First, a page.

Carpooling may be better for the environment and for traffic congestion, but does it actually make us less safe? Would the roads be a safer place if everyone simply drove alone?
It will never happen, but there is some evidence that it should. Experts note that passengers are a major distraction, often reported after car accidents. They take people’s eyes off of the road and their minds off of driving. In some cases — such as when reaching to hand a snack to a child in the back seat — they also make drivers take their hands off of the wheel.
In fact, these studies have found that parents may be one of the greatest risks on the road. Adult passengers are distracting, but young children are four times as distracting. If that’s not worrisome enough, infants are eights times as distracting as adults.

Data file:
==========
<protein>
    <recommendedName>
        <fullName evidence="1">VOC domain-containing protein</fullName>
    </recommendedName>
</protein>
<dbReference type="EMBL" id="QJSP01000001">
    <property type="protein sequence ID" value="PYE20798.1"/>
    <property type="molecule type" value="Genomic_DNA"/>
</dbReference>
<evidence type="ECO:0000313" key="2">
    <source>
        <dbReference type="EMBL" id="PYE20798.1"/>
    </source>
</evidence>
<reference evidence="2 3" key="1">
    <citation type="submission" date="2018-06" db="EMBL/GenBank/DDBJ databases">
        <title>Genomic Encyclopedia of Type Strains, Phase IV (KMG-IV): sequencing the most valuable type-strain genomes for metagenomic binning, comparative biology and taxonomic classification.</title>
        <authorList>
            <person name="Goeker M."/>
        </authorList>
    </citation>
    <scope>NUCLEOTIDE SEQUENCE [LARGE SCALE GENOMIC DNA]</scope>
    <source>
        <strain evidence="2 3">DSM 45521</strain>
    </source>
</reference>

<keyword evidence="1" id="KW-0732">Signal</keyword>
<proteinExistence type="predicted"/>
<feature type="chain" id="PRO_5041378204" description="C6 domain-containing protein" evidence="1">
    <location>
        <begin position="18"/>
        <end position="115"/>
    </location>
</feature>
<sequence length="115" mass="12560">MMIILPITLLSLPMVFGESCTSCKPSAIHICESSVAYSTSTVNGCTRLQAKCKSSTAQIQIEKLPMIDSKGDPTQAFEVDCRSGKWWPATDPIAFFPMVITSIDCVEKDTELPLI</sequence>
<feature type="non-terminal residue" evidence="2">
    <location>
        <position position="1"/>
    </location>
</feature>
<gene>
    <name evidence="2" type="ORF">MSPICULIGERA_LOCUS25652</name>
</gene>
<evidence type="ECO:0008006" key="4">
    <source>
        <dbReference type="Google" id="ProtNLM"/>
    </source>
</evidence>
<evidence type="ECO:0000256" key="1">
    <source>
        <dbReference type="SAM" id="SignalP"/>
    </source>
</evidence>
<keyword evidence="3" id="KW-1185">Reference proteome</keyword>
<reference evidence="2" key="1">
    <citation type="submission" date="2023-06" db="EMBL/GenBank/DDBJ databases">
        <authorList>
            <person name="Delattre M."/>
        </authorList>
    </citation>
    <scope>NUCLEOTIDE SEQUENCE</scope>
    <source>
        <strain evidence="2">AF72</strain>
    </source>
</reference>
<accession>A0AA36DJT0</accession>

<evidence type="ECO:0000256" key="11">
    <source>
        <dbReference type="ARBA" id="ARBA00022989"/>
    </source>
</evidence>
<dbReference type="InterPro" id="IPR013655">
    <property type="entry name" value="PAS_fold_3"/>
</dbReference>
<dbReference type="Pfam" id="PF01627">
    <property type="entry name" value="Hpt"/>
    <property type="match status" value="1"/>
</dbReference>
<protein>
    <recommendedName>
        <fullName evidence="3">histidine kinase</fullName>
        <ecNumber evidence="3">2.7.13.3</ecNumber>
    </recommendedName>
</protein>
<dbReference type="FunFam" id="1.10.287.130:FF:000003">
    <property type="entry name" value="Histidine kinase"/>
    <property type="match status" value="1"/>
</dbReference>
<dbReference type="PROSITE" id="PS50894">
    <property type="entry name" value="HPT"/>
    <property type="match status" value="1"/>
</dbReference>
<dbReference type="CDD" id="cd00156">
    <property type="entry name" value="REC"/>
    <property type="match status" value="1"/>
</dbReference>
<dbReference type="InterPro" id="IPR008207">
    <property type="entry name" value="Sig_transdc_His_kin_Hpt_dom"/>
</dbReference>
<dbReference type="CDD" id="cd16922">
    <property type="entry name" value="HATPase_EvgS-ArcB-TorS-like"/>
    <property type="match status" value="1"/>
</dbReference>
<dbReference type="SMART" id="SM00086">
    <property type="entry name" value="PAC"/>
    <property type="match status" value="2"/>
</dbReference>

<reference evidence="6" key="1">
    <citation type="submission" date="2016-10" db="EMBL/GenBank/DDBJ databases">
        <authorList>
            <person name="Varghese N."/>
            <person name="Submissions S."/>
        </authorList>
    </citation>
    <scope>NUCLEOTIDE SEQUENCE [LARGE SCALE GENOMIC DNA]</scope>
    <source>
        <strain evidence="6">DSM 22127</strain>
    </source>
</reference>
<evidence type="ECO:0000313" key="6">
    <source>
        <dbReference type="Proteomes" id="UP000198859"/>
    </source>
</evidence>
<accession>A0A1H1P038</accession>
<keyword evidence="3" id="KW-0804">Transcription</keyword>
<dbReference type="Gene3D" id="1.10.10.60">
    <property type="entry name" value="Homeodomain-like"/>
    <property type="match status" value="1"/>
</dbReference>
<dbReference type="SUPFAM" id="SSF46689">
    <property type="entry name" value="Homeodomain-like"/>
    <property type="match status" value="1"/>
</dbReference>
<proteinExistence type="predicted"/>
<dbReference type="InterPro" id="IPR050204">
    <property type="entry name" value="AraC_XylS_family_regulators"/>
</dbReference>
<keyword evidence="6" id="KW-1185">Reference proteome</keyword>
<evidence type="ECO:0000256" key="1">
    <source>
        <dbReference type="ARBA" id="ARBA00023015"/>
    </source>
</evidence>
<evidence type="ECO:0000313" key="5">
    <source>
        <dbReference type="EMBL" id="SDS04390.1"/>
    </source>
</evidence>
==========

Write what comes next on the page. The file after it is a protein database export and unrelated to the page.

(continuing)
If you’re a parent, you understand. Infants often cry and scream in the car, making it hard to concentrate. Parents try to soothe them, but it doesn’t always work. Young children often bicker with each other and still need a lot of attention. They want toys, snacks and attention. Many parents will sacrifice safety to try to please them. Even those who don’t get distracted by talking, crying, complaining and arguing.
The passenger issues also come up for young teen drivers who have their friends in the car. In these cases, the distraction combines with a teen’s lack of experience behind the wheel.
The reality, of course, is that many drivers will always have passengers. It’s impossible to eliminate the risk entirely. If you get injured by a distracted driver, be sure you know what legal rights you have.